The debate about the environmental impact of the Bitcoin mining ecosystem has started anew as scientists offer a new perspective on the topic. In a statement written by Noah Smith, a former assistant professor of economics who became a columnist, targeted the Bitcoin (BTC) mining industry in March, indicating that the network’s ever-increasing power consumption was simply unacceptable. Smith is convinced that more countries will focus on mining bitcoin because it uses more energy, since a rise in the price of BTC is always accompanied by a rise in the retail price.
While Nick Carter, founder of Coin Metrics, denied some points raised in Smith’s column, there is still a divided opinion about the amount of energy consumed by Bitcoin mining, the sources of that energy, and the industry’s carbon footprint on the planet. …
The mining industry undoubtedly tends to underestimate its resource-intensive work, and some industry insiders have suggested that the debate about Bitcoin’s environmental impact is not an issue, and that the data indicates that most retail energy uses renewable energy. Resources. However, environmentalists have noticed the industry’s comeback, sparking a seemingly endless debate on the issue.
Cointelegraph has spoken with several scholars in the field to obtain alternative perspectives on the issue, such as the one behind the Cambridge Bitcoin Energy Consumption Index, which has become a reliable benchmark for estimated Bitcoin network power consumption, albeit with some good numbers. Known restrictions.
In addition to a Ph.D. From Aalborg University. Susan Koller and Associate Professor Massimo Bisol are co-authors of a study titled “Assessing the Bitcoin Mining Life Cycle”, which makes some data-based assumptions about the industry’s environmental impact.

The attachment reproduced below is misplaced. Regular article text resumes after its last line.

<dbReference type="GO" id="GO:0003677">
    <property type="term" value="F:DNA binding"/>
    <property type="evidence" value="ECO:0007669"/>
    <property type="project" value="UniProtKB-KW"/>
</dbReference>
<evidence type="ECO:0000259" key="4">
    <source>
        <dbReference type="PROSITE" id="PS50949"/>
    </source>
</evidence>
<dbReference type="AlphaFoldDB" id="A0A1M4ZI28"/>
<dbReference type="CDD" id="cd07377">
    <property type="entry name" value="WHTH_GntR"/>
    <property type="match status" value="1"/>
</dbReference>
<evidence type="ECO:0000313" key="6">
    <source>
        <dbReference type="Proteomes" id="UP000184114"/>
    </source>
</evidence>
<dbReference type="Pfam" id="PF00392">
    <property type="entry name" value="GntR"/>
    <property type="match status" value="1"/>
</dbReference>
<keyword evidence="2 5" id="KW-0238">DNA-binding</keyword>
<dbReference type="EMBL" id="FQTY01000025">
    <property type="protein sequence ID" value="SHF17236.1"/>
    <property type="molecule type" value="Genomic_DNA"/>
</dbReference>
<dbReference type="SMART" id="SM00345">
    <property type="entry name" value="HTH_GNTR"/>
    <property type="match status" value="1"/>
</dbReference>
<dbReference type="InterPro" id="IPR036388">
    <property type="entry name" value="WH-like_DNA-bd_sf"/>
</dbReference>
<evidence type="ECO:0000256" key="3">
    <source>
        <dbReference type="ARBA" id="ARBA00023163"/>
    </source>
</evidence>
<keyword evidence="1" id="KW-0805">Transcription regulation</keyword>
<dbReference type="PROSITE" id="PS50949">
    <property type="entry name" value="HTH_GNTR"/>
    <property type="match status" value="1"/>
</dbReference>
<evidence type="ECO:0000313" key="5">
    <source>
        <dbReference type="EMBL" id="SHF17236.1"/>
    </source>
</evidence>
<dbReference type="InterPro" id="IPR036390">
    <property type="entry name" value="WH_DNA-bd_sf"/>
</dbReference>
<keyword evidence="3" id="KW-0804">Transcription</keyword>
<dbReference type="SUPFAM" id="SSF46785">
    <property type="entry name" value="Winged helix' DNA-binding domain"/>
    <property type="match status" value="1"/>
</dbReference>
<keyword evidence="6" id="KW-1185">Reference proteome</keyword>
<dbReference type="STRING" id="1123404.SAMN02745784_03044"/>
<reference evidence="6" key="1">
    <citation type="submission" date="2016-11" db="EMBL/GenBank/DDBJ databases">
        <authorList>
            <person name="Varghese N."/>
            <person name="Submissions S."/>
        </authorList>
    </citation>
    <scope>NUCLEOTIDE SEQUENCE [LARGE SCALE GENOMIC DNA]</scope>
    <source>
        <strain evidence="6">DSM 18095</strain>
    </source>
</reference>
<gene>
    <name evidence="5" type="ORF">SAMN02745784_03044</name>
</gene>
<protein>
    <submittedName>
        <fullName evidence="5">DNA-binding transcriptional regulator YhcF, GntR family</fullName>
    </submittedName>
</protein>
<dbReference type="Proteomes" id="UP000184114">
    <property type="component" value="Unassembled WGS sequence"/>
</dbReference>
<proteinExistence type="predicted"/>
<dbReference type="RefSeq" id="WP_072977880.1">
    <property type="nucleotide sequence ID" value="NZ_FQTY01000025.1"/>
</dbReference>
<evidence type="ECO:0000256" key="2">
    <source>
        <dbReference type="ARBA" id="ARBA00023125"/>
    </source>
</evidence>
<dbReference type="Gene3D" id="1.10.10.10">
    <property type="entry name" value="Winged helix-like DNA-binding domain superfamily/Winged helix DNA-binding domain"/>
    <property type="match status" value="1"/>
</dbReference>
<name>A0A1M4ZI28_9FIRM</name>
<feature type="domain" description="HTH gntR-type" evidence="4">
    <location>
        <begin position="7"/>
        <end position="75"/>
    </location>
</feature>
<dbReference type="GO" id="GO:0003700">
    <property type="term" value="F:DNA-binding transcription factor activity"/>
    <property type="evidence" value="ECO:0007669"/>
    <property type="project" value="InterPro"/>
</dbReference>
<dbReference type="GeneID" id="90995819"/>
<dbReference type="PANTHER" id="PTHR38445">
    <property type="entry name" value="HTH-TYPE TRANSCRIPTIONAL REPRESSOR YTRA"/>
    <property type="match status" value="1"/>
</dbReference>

CBECI was created to definitively answer this question
In an interview with Cointelegraph, Anton Deak, President of the Cambridge Center for Alternative Finance, Dedicated to Crypto Assets and Blockchain, told the story of CBEC and the method used to estimate energy consumption for Bitcoin’s electricity consumption index.
A Cambridge research assistant said the team noticed that other models that wanted to make accurate estimates of the energy use of the Bitcoin network took a top-down approach, using as an example the data that the number of miners spend on electricity.
The CBECI method is a “bottom-up approach” that uses available mining data to generate an estimate of minimum and maximum power consumption for the Bitcoin network. This information is “based on assumptions from objective numbers such as hash rates,” Dick explained. He added, “These different machines have a known efficiency, the joules of energy they use to solve the hash problem. Based on these assumptions, we built an index.”
The index gives an estimated range of energy consumption with a current theoretical minimum annual energy consumption of 43.32 TWh to a theoretical upper limit of 476.18 TWh. The current estimate of Bitcoin consumption is based on the assumption that miners use a range of profitable devices.